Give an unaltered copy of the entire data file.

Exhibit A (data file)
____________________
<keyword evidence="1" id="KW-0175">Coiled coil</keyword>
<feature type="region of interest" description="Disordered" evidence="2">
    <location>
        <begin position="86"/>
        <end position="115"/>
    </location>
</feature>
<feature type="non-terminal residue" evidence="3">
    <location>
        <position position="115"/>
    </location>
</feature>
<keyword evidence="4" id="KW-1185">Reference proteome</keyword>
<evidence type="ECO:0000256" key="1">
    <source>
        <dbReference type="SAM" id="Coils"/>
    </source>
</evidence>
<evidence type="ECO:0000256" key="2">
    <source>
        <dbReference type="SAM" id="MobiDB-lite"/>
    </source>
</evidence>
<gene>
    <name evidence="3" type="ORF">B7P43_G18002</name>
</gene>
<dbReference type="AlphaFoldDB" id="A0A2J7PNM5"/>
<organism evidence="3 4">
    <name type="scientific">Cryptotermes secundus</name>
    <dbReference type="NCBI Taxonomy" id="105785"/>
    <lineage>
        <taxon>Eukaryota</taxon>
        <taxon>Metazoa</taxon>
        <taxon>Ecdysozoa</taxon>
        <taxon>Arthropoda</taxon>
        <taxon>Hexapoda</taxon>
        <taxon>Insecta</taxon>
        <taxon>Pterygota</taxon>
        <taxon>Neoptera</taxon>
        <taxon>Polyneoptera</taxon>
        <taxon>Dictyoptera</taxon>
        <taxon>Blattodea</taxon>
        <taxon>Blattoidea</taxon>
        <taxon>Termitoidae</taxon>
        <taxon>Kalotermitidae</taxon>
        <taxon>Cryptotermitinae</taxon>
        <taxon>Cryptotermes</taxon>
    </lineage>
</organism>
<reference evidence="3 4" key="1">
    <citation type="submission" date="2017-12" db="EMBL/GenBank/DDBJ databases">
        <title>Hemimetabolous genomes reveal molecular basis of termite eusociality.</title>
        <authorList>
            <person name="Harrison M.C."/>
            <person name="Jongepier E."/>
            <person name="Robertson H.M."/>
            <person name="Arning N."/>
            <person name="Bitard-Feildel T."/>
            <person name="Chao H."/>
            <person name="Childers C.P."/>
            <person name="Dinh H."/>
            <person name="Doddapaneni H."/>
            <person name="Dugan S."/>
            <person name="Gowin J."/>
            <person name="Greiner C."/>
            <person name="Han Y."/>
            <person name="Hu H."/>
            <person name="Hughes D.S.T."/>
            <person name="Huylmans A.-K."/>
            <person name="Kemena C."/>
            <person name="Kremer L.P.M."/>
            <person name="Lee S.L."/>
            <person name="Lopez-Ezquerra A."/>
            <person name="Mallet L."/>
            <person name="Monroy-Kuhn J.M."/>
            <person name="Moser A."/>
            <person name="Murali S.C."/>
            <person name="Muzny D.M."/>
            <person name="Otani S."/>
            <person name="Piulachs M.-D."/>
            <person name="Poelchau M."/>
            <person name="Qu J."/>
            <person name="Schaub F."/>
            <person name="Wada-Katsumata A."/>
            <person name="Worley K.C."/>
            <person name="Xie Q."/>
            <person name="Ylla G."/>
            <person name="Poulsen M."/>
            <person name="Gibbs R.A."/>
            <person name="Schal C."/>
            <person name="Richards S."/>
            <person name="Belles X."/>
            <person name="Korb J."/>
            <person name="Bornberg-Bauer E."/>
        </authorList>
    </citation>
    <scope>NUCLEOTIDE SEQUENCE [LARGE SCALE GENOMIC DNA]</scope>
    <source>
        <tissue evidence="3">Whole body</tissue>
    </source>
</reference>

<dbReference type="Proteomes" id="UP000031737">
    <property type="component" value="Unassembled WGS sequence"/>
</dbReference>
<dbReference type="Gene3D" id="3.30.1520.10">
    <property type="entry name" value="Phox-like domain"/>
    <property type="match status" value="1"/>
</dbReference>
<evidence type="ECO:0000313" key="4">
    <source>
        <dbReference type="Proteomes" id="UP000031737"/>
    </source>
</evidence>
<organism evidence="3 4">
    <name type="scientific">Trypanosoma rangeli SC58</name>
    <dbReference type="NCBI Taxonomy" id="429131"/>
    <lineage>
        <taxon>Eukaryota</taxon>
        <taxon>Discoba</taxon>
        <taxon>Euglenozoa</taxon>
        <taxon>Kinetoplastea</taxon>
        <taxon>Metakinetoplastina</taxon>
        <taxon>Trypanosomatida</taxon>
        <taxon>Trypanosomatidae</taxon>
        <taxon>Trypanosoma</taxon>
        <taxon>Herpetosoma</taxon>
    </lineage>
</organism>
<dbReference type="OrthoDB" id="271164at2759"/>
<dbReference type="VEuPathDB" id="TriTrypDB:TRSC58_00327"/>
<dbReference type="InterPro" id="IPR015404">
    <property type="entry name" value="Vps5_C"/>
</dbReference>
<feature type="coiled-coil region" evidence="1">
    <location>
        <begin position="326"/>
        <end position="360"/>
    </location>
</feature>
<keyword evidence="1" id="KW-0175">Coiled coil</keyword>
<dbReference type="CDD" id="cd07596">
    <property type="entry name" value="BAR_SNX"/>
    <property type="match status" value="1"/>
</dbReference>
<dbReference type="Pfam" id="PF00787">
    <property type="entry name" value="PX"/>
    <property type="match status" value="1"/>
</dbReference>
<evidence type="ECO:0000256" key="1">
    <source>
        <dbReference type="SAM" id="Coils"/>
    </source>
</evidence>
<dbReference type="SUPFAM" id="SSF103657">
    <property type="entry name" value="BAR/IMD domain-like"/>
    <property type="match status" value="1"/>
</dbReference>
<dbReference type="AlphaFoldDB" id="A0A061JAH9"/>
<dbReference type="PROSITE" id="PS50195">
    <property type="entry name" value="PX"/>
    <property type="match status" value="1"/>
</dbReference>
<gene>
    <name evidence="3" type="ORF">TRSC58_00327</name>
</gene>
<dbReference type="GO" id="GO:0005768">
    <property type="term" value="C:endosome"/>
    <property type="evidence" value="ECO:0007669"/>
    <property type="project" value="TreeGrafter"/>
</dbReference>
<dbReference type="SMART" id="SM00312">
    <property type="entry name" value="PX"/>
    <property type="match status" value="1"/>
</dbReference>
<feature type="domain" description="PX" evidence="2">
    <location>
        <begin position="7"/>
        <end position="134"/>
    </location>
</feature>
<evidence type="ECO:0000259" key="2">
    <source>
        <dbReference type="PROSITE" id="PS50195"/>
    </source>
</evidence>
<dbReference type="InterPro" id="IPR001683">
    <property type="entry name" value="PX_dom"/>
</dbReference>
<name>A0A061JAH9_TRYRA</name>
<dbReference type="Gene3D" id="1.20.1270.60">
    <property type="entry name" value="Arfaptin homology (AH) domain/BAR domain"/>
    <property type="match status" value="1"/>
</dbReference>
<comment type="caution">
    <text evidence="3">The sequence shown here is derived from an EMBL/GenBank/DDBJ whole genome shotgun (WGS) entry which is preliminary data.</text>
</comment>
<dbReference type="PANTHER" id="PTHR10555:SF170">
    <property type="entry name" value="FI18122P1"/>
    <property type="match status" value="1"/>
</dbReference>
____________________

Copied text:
<keyword evidence="1" id="KW-0175">Coiled coil</keyword>
<feature type="region of interest" description="Disordered" evidence="2">
    <location>
        <begin position="86"/>
        <end position="115"/>
    </location>
</feature>
<feature type="non-terminal residue" evidence="3">
    <location>
        <position position="115"/>
    </location>
</feature>
<keyword evidence="4" id="KW-1185">Reference proteome</keyword>
<evidence type="ECO:0000256" key="1">
    <source>
        <dbReference type="SAM" id="Coils"/>
    </source>
</evidence>
<evidence type="ECO:0000256" key="2">
    <source>
        <dbReference type="SAM" id="MobiDB-lite"/>
    </source>
</evidence>
<gene>
    <name evidence="3" type="ORF">B7P43_G18002</name>
</gene>
<dbReference type="AlphaFoldDB" id="A0A2J7PNM5"/>
<organism evidence="3 4">
    <name type="scientific">Cryptotermes secundus</name>
    <dbReference type="NCBI Taxonomy" id="105785"/>
    <lineage>
        <taxon>Eukaryota</taxon>
        <taxon>Metazoa</taxon>
        <taxon>Ecdysozoa</taxon>
        <taxon>Arthropoda</taxon>
        <taxon>Hexapoda</taxon>
        <taxon>Insecta</taxon>
        <taxon>Pterygota</taxon>
        <taxon>Neoptera</taxon>
        <taxon>Polyneoptera</taxon>
        <taxon>Dictyoptera</taxon>
        <taxon>Blattodea</taxon>
        <taxon>Blattoidea</taxon>
        <taxon>Termitoidae</taxon>
        <taxon>Kalotermitidae</taxon>
        <taxon>Cryptotermitinae</taxon>
        <taxon>Cryptotermes</taxon>
    </lineage>
</organism>
<reference evidence="3 4" key="1">
    <citation type="submission" date="2017-12" db="EMBL/GenBank/DDBJ databases">
        <title>Hemimetabolous genomes reveal molecular basis of termite eusociality.</title>
        <authorList>
            <person name="Harrison M.C."/>
            <person name="Jongepier E."/>
            <person name="Robertson H.M."/>
            <person name="Arning N."/>
            <person name="Bitard-Feildel T."/>
            <person name="Chao H."/>
            <person name="Childers C.P."/>
            <person name="Dinh H."/>
            <person name="Doddapaneni H."/>
            <person name="Dugan S."/>
            <person name="Gowin J."/>
            <person name="Greiner C."/>
            <person name="Han Y."/>
            <person name="Hu H."/>
            <person name="Hughes D.S.T."/>
            <person name="Huylmans A.-K."/>
            <person name="Kemena C."/>
            <person name="Kremer L.P.M."/>
            <person name="Lee S.L."/>
            <person name="Lopez-Ezquerra A."/>
            <person name="Mallet L."/>
            <person name="Monroy-Kuhn J.M."/>
            <person name="Moser A."/>
            <person name="Murali S.C."/>
            <person name="Muzny D.M."/>
            <person name="Otani S."/>
            <person name="Piulachs M.-D."/>
            <person name="Poelchau M."/>
            <person name="Qu J."/>
            <person name="Schaub F."/>
            <person name="Wada-Katsumata A."/>
            <person name="Worley K.C."/>
            <person name="Xie Q."/>
            <person name="Ylla G."/>
            <person name="Poulsen M."/>
            <person name="Gibbs R.A."/>
            <person name="Schal C."/>
            <person name="Richards S."/>
            <person name="Belles X."/>
            <person name="Korb J."/>
            <person name="Bornberg-Bauer E."/>
        </authorList>
    </citation>
    <scope>NUCLEOTIDE SEQUENCE [LARGE SCALE GENOMIC DNA]</scope>
    <source>
        <tissue evidence="3">Whole body</tissue>
    </source>
</reference>

<dbReference type="Proteomes" id="UP000031737">
    <property type="component" value="Unassembled WGS sequence"/>
</dbReference>
<dbReference type="Gene3D" id="3.30.1520.10">
    <property type="entry name" value="Phox-like domain"/>
    <property type="match status" value="1"/>
</dbReference>
<evidence type="ECO:0000313" key="4">
    <source>
        <dbReference type="Proteomes" id="UP000031737"/>
    </source>
</evidence>
<organism evidence="3 4">
    <name type="scientific">Trypanosoma rangeli SC58</name>
    <dbReference type="NCBI Taxonomy" id="429131"/>
    <lineage>
        <taxon>Eukaryota</taxon>
        <taxon>Discoba</taxon>
        <taxon>Euglenozoa</taxon>
        <taxon>Kinetoplastea</taxon>
        <taxon>Metakinetoplastina</taxon>
        <taxon>Trypanosomatida</taxon>
        <taxon>Trypanosomatidae</taxon>
        <taxon>Trypanosoma</taxon>
        <taxon>Herpetosoma</taxon>
    </lineage>
</organism>
<dbReference type="OrthoDB" id="271164at2759"/>
<dbReference type="VEuPathDB" id="TriTrypDB:TRSC58_00327"/>
<dbReference type="InterPro" id="IPR015404">
    <property type="entry name" value="Vps5_C"/>
</dbReference>
<feature type="coiled-coil region" evidence="1">
    <location>
        <begin position="326"/>
        <end position="360"/>
    </location>
</feature>
<keyword evidence="1" id="KW-0175">Coiled coil</keyword>
<dbReference type="CDD" id="cd07596">
    <property type="entry name" value="BAR_SNX"/>
    <property type="match status" value="1"/>
</dbReference>
<dbReference type="Pfam" id="PF00787">
    <property type="entry name" value="PX"/>
    <property type="match status" value="1"/>
</dbReference>
<evidence type="ECO:0000256" key="1">
    <source>
        <dbReference type="SAM" id="Coils"/>
    </source>
</evidence>
<dbReference type="SUPFAM" id="SSF103657">
    <property type="entry name" value="BAR/IMD domain-like"/>
    <property type="match status" value="1"/>
</dbReference>
<dbReference type="AlphaFoldDB" id="A0A061JAH9"/>
<dbReference type="PROSITE" id="PS50195">
    <property type="entry name" value="PX"/>
    <property type="match status" value="1"/>
</dbReference>
<gene>
    <name evidence="3" type="ORF">TRSC58_00327</name>
</gene>
<dbReference type="GO" id="GO:0005768">
    <property type="term" value="C:endosome"/>
    <property type="evidence" value="ECO:0007669"/>
    <property type="project" value="TreeGrafter"/>
</dbReference>
<dbReference type="SMART" id="SM00312">
    <property type="entry name" value="PX"/>
    <property type="match status" value="1"/>
</dbReference>
<feature type="domain" description="PX" evidence="2">
    <location>
        <begin position="7"/>
        <end position="134"/>
    </location>
</feature>
<evidence type="ECO:0000259" key="2">
    <source>
        <dbReference type="PROSITE" id="PS50195"/>
    </source>
</evidence>
<dbReference type="InterPro" id="IPR001683">
    <property type="entry name" value="PX_dom"/>
</dbReference>
<name>A0A061JAH9_TRYRA</name>
<dbReference type="Gene3D" id="1.20.1270.60">
    <property type="entry name" value="Arfaptin homology (AH) domain/BAR domain"/>
    <property type="match status" value="1"/>
</dbReference>
<comment type="caution">
    <text evidence="3">The sequence shown here is derived from an EMBL/GenBank/DDBJ whole genome shotgun (WGS) entry which is preliminary data.</text>
</comment>
<dbReference type="PANTHER" id="PTHR10555:SF170">
    <property type="entry name" value="FI18122P1"/>
    <property type="match status" value="1"/>
</dbReference>